The guy I’m thinking of reckoned the whole problem with American mass shootings was that they let people have guns without taking a mental health exam. He was recommending target-shooting as, he said, a tremendously calming sport. Apparently it’s meditative to squeeze a trigger and see a hole appear in the centre of a target. I told him this wouldn’t work for me because I have terrible, terrible aim. I can’t skip a stone over a lake or win a game of pool against a three-year-old or get past level 1 of a first-person-shooter video game. I didn’t add that I would fail his mental health criterion, that I have exactly the same psychiatric diagnosis as the guy who killed six people in Santa Barbara in 2014 – and also, at his age, the same difficulties with romance and sexuality that he was so enraged about.

Now if you’re wondering, no, I’ve never killed anybody, and no, I don’t think I would have done if only I’d had access to a gun at age 22. Which just goes to show: mental health is not the problem. Though hyperbolic, Michel Foucault’s assertion that mental health diagnoses are primarily a method of social control isn’t completely off the mark. I’ve seen an otherwise pleasant-seeming person try to get library security to eject another library user who was making a bit of noise, not because of the noise primarily but because – in a harsh, horrified whisper – “She’s a handicap!” As a funny-looking person myself (my fashion options are basically “deliberate eccentric” or “aimed at normal and missed”), I occasionally get things thrown at me in the street: usually water-balloons, once an egg, once a lighted cigarette. One acquaintance, when I mentioned this, responded with sympathetic incredulity “I guess some people just have mental problems.” No. This is how people treat people with mental problems. This is the behaviour of a mentally normal human being towards someone they feel entitled to disrespect.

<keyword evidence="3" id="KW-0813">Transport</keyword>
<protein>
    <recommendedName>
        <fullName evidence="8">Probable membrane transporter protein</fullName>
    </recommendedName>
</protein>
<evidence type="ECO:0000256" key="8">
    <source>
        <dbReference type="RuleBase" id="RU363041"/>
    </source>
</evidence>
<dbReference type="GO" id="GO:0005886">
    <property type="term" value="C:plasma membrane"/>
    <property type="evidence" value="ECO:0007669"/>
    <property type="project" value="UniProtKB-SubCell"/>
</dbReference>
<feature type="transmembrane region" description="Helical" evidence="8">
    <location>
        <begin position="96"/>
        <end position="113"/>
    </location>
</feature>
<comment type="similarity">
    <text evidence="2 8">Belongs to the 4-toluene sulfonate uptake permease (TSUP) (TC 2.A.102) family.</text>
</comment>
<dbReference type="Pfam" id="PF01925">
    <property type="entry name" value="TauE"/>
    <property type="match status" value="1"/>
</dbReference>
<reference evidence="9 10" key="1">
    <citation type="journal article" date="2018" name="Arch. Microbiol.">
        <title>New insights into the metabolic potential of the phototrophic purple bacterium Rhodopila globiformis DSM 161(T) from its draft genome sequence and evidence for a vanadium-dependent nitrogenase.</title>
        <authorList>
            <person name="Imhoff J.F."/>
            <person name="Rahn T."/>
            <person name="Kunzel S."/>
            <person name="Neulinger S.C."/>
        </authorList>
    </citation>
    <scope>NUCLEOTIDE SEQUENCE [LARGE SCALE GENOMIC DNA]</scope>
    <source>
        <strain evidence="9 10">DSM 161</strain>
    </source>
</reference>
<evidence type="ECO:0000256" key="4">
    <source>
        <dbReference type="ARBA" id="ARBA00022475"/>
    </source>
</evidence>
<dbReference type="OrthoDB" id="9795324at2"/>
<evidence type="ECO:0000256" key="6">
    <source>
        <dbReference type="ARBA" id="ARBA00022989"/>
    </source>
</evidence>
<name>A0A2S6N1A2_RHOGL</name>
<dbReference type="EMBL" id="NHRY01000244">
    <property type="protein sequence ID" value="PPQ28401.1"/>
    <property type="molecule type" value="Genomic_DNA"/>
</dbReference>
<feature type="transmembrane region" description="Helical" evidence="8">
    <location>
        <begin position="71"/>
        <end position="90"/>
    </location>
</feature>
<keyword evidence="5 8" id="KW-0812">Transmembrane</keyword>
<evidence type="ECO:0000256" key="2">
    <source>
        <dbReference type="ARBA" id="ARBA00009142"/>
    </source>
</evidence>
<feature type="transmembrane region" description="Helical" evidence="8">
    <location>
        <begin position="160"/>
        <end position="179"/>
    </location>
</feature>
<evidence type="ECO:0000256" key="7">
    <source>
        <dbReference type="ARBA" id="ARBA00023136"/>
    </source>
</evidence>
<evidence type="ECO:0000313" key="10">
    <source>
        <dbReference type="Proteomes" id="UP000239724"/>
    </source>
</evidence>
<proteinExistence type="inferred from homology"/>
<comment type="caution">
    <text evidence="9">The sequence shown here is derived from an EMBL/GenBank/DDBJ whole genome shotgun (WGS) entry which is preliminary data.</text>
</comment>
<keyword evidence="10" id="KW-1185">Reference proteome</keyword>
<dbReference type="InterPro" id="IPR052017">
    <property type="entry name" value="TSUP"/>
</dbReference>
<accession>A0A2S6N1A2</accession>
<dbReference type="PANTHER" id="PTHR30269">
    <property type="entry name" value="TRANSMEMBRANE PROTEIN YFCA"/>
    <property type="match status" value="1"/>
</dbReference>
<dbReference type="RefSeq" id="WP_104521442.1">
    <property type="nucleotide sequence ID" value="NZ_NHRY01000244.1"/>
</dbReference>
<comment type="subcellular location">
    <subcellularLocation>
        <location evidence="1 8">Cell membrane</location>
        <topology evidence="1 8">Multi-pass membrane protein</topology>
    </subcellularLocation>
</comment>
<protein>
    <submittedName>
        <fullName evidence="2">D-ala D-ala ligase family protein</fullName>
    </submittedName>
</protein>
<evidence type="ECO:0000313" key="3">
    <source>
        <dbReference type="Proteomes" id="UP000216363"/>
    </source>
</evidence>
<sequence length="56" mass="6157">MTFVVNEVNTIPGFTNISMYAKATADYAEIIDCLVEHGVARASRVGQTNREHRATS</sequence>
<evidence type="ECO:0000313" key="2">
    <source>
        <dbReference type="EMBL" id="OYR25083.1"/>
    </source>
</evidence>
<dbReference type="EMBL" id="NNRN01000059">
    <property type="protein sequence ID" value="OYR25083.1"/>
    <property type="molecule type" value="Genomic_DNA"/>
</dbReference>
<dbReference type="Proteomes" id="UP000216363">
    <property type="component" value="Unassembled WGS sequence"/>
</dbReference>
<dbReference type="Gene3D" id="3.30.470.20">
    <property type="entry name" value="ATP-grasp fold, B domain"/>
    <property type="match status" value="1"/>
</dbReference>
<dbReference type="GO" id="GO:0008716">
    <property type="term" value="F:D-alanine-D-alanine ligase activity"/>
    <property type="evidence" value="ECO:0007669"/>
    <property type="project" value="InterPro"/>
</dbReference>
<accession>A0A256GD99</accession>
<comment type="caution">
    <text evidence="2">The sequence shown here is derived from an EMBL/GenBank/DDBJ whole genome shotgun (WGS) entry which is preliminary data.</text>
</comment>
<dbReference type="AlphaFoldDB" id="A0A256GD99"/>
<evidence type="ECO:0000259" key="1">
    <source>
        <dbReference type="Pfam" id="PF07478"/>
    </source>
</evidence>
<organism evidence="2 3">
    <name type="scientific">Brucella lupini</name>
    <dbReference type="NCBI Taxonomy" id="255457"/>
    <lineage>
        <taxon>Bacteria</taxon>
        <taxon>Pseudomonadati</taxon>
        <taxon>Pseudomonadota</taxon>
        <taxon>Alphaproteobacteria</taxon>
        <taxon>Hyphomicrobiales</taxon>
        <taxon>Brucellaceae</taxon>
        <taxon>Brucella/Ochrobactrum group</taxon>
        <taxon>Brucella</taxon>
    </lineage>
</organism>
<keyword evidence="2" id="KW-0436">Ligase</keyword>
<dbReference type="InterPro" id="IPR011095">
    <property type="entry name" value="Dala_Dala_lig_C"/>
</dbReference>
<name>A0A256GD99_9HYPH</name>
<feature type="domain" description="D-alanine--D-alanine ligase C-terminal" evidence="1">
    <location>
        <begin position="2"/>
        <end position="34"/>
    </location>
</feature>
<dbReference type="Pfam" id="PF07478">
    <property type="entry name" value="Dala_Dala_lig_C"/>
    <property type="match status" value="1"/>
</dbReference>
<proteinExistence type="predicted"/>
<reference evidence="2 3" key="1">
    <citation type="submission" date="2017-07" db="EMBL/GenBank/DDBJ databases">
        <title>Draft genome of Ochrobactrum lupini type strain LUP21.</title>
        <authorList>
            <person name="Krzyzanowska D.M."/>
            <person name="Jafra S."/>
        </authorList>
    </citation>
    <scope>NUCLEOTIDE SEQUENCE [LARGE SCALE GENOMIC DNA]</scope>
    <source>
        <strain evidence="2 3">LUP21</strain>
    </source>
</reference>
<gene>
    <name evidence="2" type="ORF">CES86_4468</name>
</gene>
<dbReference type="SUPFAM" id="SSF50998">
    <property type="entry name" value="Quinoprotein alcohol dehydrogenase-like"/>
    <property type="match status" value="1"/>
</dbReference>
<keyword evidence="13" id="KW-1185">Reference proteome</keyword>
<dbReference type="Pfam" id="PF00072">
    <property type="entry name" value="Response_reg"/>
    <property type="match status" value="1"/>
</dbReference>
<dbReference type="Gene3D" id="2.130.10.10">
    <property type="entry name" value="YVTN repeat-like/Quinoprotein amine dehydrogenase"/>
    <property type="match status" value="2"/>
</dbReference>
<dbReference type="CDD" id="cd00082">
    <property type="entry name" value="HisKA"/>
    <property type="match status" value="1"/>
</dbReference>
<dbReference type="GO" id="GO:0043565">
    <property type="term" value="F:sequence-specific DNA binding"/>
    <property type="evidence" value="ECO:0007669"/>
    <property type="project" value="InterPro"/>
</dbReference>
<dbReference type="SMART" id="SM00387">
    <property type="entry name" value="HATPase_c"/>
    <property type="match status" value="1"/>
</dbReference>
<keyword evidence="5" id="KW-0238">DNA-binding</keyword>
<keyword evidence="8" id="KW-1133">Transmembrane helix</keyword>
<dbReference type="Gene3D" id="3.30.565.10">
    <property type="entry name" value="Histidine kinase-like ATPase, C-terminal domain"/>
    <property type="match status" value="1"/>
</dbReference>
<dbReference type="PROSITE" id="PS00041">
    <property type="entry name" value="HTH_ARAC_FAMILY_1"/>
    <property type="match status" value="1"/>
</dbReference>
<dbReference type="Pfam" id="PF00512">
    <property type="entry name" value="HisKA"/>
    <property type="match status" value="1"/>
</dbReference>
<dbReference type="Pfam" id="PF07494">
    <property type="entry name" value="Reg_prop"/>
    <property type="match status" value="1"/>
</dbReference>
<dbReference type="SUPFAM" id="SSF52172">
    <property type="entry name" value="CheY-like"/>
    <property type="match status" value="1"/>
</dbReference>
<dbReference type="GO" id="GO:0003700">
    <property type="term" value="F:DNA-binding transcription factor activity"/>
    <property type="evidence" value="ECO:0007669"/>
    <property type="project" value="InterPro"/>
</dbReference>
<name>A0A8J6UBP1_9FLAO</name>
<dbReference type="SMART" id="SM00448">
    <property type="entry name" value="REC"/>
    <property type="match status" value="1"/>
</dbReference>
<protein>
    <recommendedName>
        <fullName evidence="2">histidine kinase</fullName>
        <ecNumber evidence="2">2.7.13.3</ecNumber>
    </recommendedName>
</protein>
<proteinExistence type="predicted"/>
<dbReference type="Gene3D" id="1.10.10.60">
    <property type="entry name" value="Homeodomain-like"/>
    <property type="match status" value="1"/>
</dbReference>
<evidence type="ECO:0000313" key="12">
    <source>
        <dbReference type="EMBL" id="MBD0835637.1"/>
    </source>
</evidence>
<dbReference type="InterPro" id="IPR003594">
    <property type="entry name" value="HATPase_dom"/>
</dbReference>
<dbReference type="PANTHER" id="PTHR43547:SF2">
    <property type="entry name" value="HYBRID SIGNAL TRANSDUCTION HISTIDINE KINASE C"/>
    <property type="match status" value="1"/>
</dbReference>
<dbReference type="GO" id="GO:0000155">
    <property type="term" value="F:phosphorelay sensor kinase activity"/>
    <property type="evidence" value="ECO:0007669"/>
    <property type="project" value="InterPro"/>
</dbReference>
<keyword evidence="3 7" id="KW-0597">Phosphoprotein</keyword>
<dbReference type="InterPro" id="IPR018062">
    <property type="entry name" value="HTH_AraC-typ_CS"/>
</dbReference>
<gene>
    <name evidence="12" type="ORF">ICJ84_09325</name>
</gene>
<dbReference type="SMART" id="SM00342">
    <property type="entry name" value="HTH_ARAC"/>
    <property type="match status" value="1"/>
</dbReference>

I’d be remiss if I didn’t concede that like most laws, in practice if not on paper, gun restrictions disproportionately target people of colour. That has certainly been the case in New Zealand, from 1869 when selling guns to Māori became a crime to 2007 when armed police stopped traffic and raided people’s homes and arrested seventeen people, most of them Māori, on dodgy charges under the Terrorism Suppression Act. It’ll be the tenth anniversary in about a week, and I don’t think we should let them forget. But to suggest that Americans of colour are better off with their on-paper right to bear arms would be a joke in very poor taste. Ask Tamir Rice or Philando Castile how that worked out for them.

There’s always a lot of discourse about either race or mental illness after mass killings, depending on whether the killer was white. You don’t hear so much about gender, despite the fact that it’s a better predictor of deadly violence than either. I know of only one mass shooting by a woman ever, that being the one that inspired the Boomtown Rats song I Don’t Like Mondays. What does seem to come out repeatedly when people analyse these killers’ backgrounds after the police have shot them dead is anger, hatred, possessiveness, and entitlement, and especially towards women. It’s entirely unsurprising to me that people remember the Las Vegas killer pushing his girlfriend around.

Anger and possessiveness are going to take a lot of time and work to expunge from the culture. In the meantime, the quickest way to make a difference is to prevent these people from getting their hands on the means to kill dozens from a distance. In the longer term I can’t help thinking that the American sanctification of the right to bear arms – that is, the right to have the power to kill – itself encourages the attitude that deadly violence is an appropriate response to perceived social wrongs. Either way, America, you’re never going to fix this problem you have without gun control.